Letters to the Editor
I agree, to a point
To begin, I'd like to thank the editors at the Pioneer for fostering discussion between respectable local leaders like Jim Rahi and vituperative cranks such as myself. I'd also like to thank Jim Rahi for his charitable and measured response, something of which we writers may be pathologically incapable.
I have two or three quick points. The first is that I am actually in agreement in an important area with both Mr. Rahi and Mr. Hoff, who also replied to my letter. While I am inclined to accept the majority view of scientists regarding the general outline of human-driven climate change, I also believe that the most dire and apocalyptic prophecies of progressive climate change doomsayers are certainly melodramatic overstatements. I do not personally believe in an imminent species-wide extinction event.
Years ago, my wife and I had our honeymoon on St. John in the U.S. Virgin Islands, and I will wager here and now that when we return on a future anniversary we shall not find the island, let alone the entirety of human civilization, annihilated by global warming.
It's a matter of rejecting extremes. Like the conservative claim that climate change is merely a "hoax," I find progressives' alarms of an impending Armageddon at best implausible and at worst some sort of demented fever dream. C.S. Lewis had a line about the devil sending errors into the world in pairs that would fit well here.
Mr. Rahi describes my letter as ad hominem, a feisty bit of Latin meaning "to the person," a crude debate trick in which one attacks an opponent's character rather than their argument. My flair for the dramatic and affection for hyperbole notwithstanding, that was not my intent. I know nothing of Mr. Rahi personally or professionally, save for the courtesy he extended in his reply and the lingering but distinct possibility he may not exist. I have no reason to doubt he is an upstanding gentleman of sound mind and morals, and I would not dare to impugn his character.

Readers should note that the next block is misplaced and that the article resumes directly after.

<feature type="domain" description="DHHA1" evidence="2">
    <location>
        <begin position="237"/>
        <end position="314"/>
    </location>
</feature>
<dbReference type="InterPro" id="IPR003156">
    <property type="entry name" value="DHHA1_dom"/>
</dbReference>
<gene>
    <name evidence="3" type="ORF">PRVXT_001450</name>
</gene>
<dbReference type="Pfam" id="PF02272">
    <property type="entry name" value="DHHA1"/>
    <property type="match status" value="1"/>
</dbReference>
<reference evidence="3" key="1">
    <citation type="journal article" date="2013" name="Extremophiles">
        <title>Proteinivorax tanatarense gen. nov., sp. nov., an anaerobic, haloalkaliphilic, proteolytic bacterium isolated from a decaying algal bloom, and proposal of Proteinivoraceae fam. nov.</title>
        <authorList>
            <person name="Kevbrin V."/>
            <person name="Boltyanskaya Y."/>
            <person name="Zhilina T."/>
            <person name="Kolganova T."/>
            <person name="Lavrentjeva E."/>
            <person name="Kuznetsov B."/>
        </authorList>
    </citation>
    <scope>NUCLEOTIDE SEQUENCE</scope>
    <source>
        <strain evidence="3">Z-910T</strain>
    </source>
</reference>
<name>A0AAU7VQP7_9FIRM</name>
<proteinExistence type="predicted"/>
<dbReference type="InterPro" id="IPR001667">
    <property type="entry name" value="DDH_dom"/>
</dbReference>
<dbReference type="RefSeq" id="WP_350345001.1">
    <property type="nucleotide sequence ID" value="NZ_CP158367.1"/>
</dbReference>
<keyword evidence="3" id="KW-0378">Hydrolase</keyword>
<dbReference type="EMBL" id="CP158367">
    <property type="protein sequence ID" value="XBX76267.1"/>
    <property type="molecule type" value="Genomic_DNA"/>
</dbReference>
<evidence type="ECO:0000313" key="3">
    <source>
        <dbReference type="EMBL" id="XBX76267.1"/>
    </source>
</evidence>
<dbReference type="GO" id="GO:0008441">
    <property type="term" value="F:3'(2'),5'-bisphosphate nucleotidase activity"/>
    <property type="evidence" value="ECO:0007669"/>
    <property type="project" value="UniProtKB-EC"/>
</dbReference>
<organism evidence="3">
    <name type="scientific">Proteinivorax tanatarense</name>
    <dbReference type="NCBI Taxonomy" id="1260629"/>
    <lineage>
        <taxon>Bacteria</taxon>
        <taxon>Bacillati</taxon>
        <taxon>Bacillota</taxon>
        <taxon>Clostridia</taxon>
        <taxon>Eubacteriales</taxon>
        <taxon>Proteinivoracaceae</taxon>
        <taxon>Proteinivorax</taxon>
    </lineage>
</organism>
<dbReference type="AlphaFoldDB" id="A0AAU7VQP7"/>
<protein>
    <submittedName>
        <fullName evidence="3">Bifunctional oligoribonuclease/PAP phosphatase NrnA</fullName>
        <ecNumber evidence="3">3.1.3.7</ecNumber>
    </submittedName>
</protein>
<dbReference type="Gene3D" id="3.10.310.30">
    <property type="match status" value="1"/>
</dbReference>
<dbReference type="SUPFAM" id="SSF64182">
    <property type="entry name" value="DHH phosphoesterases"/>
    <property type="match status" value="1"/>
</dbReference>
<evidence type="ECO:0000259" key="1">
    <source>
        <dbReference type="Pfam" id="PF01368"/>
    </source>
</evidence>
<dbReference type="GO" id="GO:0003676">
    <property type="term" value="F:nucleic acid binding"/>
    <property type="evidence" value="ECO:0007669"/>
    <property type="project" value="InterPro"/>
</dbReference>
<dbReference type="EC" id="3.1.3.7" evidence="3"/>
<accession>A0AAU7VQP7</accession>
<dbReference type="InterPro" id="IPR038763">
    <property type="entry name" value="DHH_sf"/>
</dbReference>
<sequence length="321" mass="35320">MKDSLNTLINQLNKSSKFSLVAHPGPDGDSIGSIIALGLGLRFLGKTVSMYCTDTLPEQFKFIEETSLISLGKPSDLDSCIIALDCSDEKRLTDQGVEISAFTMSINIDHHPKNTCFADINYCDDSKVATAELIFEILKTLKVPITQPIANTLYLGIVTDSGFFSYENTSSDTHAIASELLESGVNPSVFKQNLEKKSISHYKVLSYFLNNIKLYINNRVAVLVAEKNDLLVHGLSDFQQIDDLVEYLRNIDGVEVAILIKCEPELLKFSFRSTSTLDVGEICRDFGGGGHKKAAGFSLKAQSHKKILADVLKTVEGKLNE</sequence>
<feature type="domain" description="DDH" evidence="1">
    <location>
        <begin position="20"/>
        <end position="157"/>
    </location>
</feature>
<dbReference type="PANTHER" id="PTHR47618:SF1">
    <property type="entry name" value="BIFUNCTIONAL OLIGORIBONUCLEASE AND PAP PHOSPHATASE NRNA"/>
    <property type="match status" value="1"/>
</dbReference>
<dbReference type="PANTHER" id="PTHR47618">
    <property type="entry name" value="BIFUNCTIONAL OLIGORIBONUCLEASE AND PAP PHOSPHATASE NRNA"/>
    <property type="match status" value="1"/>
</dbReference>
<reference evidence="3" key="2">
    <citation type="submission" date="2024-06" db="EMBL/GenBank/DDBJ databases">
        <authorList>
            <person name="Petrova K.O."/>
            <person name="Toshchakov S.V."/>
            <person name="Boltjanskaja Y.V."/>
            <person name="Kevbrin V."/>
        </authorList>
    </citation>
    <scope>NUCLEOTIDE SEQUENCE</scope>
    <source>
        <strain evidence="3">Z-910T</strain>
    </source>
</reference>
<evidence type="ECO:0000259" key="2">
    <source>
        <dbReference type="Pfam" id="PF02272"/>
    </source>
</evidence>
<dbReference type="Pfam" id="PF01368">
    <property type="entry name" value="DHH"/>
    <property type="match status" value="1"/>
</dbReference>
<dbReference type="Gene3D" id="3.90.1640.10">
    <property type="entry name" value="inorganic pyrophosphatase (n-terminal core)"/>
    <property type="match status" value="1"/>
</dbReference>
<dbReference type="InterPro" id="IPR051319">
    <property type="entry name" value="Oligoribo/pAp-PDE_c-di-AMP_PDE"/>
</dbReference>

My concern, rather, is with the way we adopt language and marshal it for our various purposes. Call it a professional quirk. As a former Marine Corps translator and an occasional freelance writer, I perhaps spend much more time thinking about words than the average (or sane) individual. However, even the average (or sane) individual will have noticed the increasingly wild and hostile language in our country's discourse over the last several years.
The more time we spend in front of the television or scrolling through social media, the more we adopt the contentious and inflammatory language of the nation's two bitterly divided halves. Our words are often used to rally people who already agree with us instead of persuading critics and opponents to our point of view. We deploy particular words or phrases simply to show what team we are on.
Even in small towns like Madras, our language can often be determined by the agendas of the Republican and Democratic National Conventions, which do not know (or likely care) that Madras even exists. Left or right, our words (and hence our thoughts) are controlled by Big Media.
The antidote for this growing national madness is to refocus on the local. We need our own language. We need to strengthen and sustain local institutions threatened by that merciless monstrosity called the internet: places like clubs, businesses, and, yes, the newspaper.
Another would be to host more local events to draw us out of our castles of endless digital entertainment and into real face-to-face relationships. (Madras is doing quite well in that regard.) Yet another would be to foster more local dialogue, such as the sort to which Mr. Rahi kindly invited me.
On that final point, however, I must remain on guard. I have heard from no less an authority than the president of the United States that the media simply must not be trusted. For all I know, Mr. Rahi may be a prank by the Jefferson County Democrats. They seem like a wily bunch, and I have read and heard many credible Republican climatologists who say the Democrats are full of hot air.
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